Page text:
A catch up
It is time for a blog about day to day things. I am sitting by the woodburner with a new load of logs in the basket and it is raining gently outside. Only a week ago we were hanging on to the last days of a golden autumn which almost converted me from my long held dislike of this time of year. The garden was looking better that it ever has in October, thanks to a combination of the endless flowering of masses of self seeded cosmos and a soft warm light which washed everything the pale straw colour of Fino sherry. I planted out a hundred tiny wild tulips, tulipa sylvestris, which will fling open their star shaped cream and yellow flowers in spring. I sowed Sarah Raven sweet peas and annuals, Orlaya Grandiflora, Ammi Majus, and white foxgloves by the box full. I considered once again cleaning out the aluminium greenhouse and once again found something else to do. That must be one of my least favourite jobs, on a par with cleaning the oven. I spent almost as much time outside as I do in summer, cradling my cup of tea and finding pockets of warmth and sunshine to share with the cats and the peacock.
But this week it is grey and cold and dank. There is no attraction whatsover in being outside and I am wavering about whether to succumb to the planning of Christmas. Quite a large part of me doesn't want to. It will be here soon enough and doesn't need me to rush towards it waving my arms. But I am hoping to keep my presents as far as possible hand made, either by me or by others, so perhaps I need to accept that I should get a move on. If I want to buy some things from the lovely and talented pipany I can't expect to do that the week before Christmas so I had better plunge in. And I enjoy making Christmas food, especially cakes and puddings, although it does seem strange to plan a stir up Sunday with none of the four children around to wander into the kitchen and help with the weighing or surreptitiously add a bit more brandy (you know who you are). This year there will be a new face at the table. My older daughter is expecting her first baby just before Christmas. I am not a sentimental person but just typing those words has made my insides leap with a mixture of joy and apprehension. How the world turns.
Last night was the first night of rehearsal for the one occasion in the year when our local male voice choir, Cor Meibion Caerwys, invites women singers to join them. We sing at the service of nine lessons and carols in our local church. I am not a church goer and I don't have much of a voice, I can just about hold a tune if everyone around me is holding theirs, but I love the experience of singing with a really good choir. I did this a couple of years ago and blogged about it here There is a wonderful forgetting of yourself in singing, utterly in the moment, carried along by the swell of the sound around you, and singing in Welsh has its own magic.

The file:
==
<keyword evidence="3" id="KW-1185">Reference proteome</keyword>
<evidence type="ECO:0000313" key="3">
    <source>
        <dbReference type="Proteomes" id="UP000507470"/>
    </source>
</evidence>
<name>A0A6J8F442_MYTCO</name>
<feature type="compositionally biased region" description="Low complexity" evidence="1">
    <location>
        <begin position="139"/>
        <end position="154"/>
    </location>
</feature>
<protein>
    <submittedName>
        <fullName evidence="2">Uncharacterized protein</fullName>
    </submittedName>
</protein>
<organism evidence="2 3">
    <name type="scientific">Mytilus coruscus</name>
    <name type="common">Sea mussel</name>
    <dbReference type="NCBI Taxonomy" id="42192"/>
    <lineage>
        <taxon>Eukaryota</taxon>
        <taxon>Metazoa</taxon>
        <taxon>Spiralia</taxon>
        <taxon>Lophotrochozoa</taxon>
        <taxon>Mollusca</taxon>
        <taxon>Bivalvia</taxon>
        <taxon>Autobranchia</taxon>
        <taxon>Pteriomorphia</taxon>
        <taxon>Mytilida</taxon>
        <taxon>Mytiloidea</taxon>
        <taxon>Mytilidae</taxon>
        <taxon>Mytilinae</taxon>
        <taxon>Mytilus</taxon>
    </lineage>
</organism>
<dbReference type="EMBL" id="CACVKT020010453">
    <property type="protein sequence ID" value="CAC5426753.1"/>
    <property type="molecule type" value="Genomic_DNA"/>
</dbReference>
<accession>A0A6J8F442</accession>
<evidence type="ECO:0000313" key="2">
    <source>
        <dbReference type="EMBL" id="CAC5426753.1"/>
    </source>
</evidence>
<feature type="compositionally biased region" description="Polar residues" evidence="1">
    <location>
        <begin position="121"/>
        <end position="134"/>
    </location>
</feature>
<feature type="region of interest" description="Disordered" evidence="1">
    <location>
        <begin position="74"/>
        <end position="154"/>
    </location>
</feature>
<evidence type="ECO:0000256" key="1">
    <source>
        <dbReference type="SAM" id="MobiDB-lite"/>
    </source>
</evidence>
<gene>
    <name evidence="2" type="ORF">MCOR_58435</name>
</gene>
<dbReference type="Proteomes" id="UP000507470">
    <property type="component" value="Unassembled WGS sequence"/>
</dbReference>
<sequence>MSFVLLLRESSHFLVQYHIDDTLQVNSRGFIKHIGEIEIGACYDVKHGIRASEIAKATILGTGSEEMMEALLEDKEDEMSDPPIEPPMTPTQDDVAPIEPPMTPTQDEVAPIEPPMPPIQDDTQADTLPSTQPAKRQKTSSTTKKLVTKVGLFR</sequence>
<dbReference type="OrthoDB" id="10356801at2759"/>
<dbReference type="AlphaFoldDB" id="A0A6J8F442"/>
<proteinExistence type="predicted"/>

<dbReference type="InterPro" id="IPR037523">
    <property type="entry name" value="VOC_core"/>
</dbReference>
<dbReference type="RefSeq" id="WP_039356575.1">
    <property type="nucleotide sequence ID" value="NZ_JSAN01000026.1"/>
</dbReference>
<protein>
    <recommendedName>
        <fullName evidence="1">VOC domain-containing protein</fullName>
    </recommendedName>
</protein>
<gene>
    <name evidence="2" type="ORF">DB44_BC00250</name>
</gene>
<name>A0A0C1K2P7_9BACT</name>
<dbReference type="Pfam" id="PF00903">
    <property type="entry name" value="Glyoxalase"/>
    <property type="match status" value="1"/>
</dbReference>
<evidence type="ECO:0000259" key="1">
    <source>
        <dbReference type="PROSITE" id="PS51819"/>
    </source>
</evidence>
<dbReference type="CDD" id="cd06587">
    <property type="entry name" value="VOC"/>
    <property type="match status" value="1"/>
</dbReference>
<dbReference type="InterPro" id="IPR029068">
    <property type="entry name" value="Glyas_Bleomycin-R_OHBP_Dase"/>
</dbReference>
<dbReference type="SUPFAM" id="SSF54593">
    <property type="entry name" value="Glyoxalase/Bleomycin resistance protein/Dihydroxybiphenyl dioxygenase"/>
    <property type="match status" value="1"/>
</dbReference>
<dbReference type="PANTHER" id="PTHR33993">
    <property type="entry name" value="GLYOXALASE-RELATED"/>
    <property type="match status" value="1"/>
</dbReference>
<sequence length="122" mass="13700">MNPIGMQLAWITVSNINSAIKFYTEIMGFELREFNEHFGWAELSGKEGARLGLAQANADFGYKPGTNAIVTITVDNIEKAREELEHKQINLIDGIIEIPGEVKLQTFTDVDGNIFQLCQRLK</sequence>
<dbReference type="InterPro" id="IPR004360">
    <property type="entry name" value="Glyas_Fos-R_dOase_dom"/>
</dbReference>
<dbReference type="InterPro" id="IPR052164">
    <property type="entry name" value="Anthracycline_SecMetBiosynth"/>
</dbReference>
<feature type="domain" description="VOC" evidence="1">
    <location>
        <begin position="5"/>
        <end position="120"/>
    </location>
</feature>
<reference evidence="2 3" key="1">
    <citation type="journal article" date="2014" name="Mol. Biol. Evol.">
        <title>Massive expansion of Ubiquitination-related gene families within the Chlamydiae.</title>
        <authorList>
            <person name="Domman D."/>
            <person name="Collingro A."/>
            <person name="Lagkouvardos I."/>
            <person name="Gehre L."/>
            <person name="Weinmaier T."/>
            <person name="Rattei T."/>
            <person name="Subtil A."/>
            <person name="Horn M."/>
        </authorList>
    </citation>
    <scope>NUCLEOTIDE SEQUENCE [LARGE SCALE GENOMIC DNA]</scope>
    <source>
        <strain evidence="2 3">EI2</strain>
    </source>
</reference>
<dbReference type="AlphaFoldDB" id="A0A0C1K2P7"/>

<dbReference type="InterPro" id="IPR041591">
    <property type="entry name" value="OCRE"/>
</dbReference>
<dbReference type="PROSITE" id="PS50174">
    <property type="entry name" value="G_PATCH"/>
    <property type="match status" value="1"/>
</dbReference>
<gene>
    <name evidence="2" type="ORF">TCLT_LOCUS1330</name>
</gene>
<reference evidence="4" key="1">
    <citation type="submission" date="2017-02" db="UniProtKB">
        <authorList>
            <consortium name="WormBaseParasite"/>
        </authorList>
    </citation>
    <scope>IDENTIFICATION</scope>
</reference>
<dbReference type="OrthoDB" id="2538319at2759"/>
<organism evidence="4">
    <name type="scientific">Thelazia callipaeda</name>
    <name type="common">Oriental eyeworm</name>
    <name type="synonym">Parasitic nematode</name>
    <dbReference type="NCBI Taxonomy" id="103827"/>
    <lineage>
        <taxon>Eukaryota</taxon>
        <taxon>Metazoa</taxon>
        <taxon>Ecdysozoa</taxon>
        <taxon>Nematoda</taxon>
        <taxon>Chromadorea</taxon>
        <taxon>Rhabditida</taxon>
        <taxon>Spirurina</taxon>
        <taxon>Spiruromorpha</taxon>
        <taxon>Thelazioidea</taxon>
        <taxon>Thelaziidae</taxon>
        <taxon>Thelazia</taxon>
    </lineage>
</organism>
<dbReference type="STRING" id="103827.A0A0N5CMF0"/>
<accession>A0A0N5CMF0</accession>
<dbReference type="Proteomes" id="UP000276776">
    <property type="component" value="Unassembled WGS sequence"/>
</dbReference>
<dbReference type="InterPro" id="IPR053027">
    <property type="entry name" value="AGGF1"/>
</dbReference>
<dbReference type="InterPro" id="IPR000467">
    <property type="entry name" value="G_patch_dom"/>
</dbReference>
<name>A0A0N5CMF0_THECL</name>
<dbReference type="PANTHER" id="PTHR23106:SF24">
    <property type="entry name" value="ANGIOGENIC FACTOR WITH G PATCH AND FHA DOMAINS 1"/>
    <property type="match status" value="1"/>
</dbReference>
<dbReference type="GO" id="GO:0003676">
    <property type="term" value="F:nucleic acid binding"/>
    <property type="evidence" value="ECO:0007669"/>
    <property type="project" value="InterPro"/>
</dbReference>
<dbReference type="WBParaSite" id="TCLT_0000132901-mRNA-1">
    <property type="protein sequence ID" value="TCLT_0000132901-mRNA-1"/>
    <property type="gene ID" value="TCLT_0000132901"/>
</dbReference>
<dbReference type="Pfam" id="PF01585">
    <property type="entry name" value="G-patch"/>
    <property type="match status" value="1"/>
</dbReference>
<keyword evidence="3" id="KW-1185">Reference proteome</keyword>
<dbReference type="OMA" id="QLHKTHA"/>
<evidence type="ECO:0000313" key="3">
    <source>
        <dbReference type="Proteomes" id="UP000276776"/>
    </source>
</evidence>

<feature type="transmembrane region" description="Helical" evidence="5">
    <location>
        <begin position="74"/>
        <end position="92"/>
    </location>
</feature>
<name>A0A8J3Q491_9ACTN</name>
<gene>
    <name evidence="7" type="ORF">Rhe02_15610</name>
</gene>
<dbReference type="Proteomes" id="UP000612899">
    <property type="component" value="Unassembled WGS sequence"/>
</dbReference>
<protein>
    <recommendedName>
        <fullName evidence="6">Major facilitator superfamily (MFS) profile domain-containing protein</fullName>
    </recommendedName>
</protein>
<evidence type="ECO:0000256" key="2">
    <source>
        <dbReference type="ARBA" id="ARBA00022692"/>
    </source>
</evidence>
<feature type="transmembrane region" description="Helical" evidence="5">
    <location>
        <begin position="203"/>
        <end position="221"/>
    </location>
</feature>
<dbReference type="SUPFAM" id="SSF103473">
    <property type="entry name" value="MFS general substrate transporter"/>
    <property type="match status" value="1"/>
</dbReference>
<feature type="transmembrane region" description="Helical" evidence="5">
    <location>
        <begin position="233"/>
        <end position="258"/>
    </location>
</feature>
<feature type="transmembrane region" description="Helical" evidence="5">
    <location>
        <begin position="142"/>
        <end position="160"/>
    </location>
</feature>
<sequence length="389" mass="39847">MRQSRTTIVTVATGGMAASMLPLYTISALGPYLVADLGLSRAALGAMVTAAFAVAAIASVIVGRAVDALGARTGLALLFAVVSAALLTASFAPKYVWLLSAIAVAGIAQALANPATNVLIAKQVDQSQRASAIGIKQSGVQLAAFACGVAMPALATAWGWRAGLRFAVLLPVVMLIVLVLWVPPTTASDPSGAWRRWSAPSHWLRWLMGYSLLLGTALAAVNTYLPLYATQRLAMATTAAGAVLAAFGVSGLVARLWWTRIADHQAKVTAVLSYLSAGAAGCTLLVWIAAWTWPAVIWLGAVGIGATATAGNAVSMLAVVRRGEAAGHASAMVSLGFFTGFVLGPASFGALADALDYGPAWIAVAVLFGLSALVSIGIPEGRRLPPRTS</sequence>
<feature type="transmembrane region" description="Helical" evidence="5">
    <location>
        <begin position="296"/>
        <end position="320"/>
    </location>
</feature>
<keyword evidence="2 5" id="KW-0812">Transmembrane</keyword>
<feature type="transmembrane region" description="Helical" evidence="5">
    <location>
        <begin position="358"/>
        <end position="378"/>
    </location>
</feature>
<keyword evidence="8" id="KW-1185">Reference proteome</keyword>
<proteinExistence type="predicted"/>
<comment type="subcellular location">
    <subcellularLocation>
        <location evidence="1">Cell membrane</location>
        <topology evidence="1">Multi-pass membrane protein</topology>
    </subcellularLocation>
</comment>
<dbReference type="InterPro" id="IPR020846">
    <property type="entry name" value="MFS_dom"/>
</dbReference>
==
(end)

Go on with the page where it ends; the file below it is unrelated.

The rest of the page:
In the kitchen I have another great bucket of the last of the green tomatoes which need to be made into chutney. It is just long enough since the last frantic chutney making fortnight for this to be an attractive use of a dark, wet afternoon, filling the kitchen with the smell of vinegar and brown sugar.
A friend has given us a new hen, a Buff Orpington/Welsumer cross which is supposed to make a great broody. With luck we shall have some chicks in the spring. She is hanging sadly around by the house, the others off out in the field foraging. Every time a new hen joins the flock they go through the same process: first she stays by the henhouse, totally ignored by the rest of the flock as they charge off up through the kitchen garden to scratch under the bird feeders. After a few days she gets the idea and tags along at the back, far enough away not to be part of the group but close enough to see what is going on. In another day she might start hanging around right at the edge of the flock, like a child hoping to be invited to play, and then I will look up and see that she is right there in the middle as if she has always been there. She hasn't been allowed up on the perch yet and last night I found her sleeping in the nesting box with another Welsumer which came to me from the same friend a few months ago. Hens are clearly creatures of habit which does require memory. I don't really suppose they remembered each other but it was funny to see them fluffed up side by side.
Now I should really go and see if she is ok.
Yes, not only ok but safely away in the henhouse all by herself!